For a first build you'll be uncertain as to what works best for you until you start to put a few things together. I recommend buying one faucet/shank/tailpiece/hexnut and assembling on a scrap piece of wood. This gives immediate feedback on how it looks/works. Either exchange or buy in quantity once you see a single faucet in operation.

    You didn't ask, but spare parts are a biggee . . . remember, you will be the only keezer repairman you can call. Buying in bulk makes sense, I see where AIH sells their shank washer for $1.19 . . . look around and find them for about 30¢ (@billandsuz probably gets them for a nickel), you'll need twice as many as your faucets. Amazon sells a 100-pack of diptube washers for two bucks . . . don't expect to see them for 2¢ at a retailer. Bite the bullet and buy a faucet wrench, line cutter, and dental pick (o-rings), you'll end up with them and this saves some frustration.
     
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  3. billandsuz

    billandsuz Disciple (386) Sep 1, 2004 New York

    It appears that you have thought this out well. My opinion and advice regarding faucets is that you could use either 304 or 316 SS. The Perlicks are great and we try to use them every installation. Except when we have wine or cider, then we like to use the Krome 316. But you are not serving 52 kegs of wine or sour a year on a line, and the 304 SS Perlicks will not corrode. At all. So don't worry too much about the grade of SS. You must use a good SS faucet and a good 304 is better than a no name 316. Same thing with the shanks. 304 or 316.
    If you like the idea of 316, no problem. The difference is no that great.

    The Kromes pour differently than the Perlicks. Not better or worse though. They are great for wine for example because they look elegant and fill a wine glass with velocity. It also makes the wine or cider offering stand out against a row of 20 beer faucets.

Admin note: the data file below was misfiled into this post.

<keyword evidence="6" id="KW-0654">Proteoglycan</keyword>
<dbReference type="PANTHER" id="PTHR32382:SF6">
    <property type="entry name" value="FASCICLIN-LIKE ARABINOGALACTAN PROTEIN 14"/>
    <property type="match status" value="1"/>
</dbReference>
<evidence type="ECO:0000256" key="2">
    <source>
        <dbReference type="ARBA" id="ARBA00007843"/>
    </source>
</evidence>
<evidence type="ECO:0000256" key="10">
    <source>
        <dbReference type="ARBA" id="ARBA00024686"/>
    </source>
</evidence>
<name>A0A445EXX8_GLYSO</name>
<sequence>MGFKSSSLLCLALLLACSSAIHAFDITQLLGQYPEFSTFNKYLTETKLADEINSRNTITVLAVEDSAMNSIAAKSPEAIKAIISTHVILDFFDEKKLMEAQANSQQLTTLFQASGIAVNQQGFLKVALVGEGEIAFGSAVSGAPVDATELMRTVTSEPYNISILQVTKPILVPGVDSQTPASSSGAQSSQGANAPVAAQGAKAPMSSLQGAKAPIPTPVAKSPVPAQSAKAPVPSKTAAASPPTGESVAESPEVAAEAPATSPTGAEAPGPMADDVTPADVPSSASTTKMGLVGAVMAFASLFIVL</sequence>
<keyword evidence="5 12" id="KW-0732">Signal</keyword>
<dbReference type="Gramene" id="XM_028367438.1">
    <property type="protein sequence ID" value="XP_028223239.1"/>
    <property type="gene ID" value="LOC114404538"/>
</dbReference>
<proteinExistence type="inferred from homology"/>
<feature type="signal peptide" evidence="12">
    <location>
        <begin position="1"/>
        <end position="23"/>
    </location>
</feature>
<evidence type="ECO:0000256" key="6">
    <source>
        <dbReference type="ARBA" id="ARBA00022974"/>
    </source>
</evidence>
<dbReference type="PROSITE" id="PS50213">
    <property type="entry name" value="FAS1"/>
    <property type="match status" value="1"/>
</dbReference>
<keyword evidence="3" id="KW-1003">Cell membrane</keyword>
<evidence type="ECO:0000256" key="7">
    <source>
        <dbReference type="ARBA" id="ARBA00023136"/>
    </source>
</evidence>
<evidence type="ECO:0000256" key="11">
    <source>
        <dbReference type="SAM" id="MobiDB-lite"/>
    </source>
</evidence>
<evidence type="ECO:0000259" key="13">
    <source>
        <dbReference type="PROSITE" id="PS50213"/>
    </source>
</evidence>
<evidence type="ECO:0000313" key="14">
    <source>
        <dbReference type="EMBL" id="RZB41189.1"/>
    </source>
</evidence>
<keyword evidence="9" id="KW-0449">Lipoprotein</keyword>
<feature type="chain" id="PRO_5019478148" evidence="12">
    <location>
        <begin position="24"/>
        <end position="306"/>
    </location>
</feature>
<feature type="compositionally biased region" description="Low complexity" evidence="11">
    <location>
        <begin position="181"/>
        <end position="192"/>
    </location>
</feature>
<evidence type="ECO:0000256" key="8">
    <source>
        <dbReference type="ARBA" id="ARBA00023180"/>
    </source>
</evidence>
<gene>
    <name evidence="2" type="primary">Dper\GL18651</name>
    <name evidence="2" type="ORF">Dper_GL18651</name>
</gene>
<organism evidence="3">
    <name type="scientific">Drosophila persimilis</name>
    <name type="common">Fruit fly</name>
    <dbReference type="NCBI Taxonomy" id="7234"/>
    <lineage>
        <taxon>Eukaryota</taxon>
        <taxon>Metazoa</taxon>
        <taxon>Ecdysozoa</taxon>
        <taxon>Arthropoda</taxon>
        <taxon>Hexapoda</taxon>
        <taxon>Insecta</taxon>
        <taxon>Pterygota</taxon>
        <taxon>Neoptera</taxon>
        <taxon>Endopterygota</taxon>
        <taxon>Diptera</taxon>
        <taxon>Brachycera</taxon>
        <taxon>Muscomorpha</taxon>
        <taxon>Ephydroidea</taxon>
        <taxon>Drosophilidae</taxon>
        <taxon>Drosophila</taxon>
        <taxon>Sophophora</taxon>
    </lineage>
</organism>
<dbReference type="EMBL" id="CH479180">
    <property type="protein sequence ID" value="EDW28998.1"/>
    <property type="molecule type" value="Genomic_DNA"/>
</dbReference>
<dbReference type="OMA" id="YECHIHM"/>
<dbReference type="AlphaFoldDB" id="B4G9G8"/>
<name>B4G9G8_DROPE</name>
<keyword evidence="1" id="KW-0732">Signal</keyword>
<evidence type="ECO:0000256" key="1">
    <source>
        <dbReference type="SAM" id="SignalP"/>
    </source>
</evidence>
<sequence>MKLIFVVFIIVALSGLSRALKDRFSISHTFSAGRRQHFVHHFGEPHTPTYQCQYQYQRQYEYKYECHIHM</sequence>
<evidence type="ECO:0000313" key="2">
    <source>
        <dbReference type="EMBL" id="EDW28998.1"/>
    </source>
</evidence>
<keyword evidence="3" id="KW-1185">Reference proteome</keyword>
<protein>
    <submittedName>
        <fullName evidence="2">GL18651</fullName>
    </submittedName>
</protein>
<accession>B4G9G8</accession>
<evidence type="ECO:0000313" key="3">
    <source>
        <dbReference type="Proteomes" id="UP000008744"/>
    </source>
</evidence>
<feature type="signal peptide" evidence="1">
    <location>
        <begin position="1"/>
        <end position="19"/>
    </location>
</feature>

You must have a flow control for seltzer. It is difficult to get good seltzer out of a corney keg. You really need a motorized carbonator (google McCanns Big Mac). The keg will have 80 psi of pressure, so it's going to flow out of a regular faucet like a fire hydrant. We use 1/8" line to gain as much restriction as possible and it is still difficult. 1/8" tubing is special order, for food grade and pressure rating too.

    I'm no fan of flow controls but the latest Perlicks are are a lot better than previous designs. Check out the Celli flow control too. They are Italian. Elegant. Expensive as hell. Rare. Completely different than anything else and loaded with small parts. But damn they are sexy. And they require a unique shank. Buy them together. We have 4 of them in service and just recently had to replace one after less than a year because the flow control broke. Could be the bar staff. Likely. Could be Celli is owned by Fiat.

    As far as length, tough to say for certain. Make sure they have a return policy. Just send them back if they don't fit. Each shank will protrude out the front differently making an exact measurement difficult. And if you use a nut and tailpiece, which you should, that will need a half inch of thread too.

    Why use the nut and tail piece? Personally I would avoid a welded nipple. Every time you drop a full keg into the keezer you risk clipping the nipple. They do snap. A nut and tail piece is a better idea, but if you are careful then sure.

    I think that covers a lot, but feel free to ask away.
    Cheers.
     
    #3 billandsuz, Apr 18, 2019
    Last edited: Apr 18, 2019
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  4. billandsuz

    billandsuz Disciple (386) Sep 1, 2004 New York

    When you build the collar, place a corney keg on top of the compressor hump and see how high the top extends out of the freezer. Consider making your collar an inch taller. Then you can keep a cold one in there untapped if need be.
    Cheers.
     
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  5. minderbender

    minderbender Aspirant (212) Jan 18, 2009 New York

    This is all very helpful advice, thanks very much to both of you. I'm glad I asked before I ordered anything. I figured I would have to keep seltzer at a high pressure but I didn't realize how high, I am reconsidering whether I want to bother with that.
     
  6. KeyWestGator

    KeyWestGator Crusader (776) Jan 21, 2013 Florida
    Society Trader

    Goes without saying that Bill gives great advice, but I did exactly this and it was the best part of my build. In my case I used a 2x8 instead of 2x6.
     
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  7. BRUKER

    BRUKER Initiate (38) Feb 3, 2003 Ohio

    Don't know if you've looked into them but check out the Intertap faucets. Similar but yet different from the Perlicks. I used them in a keezer build last summer and they work great.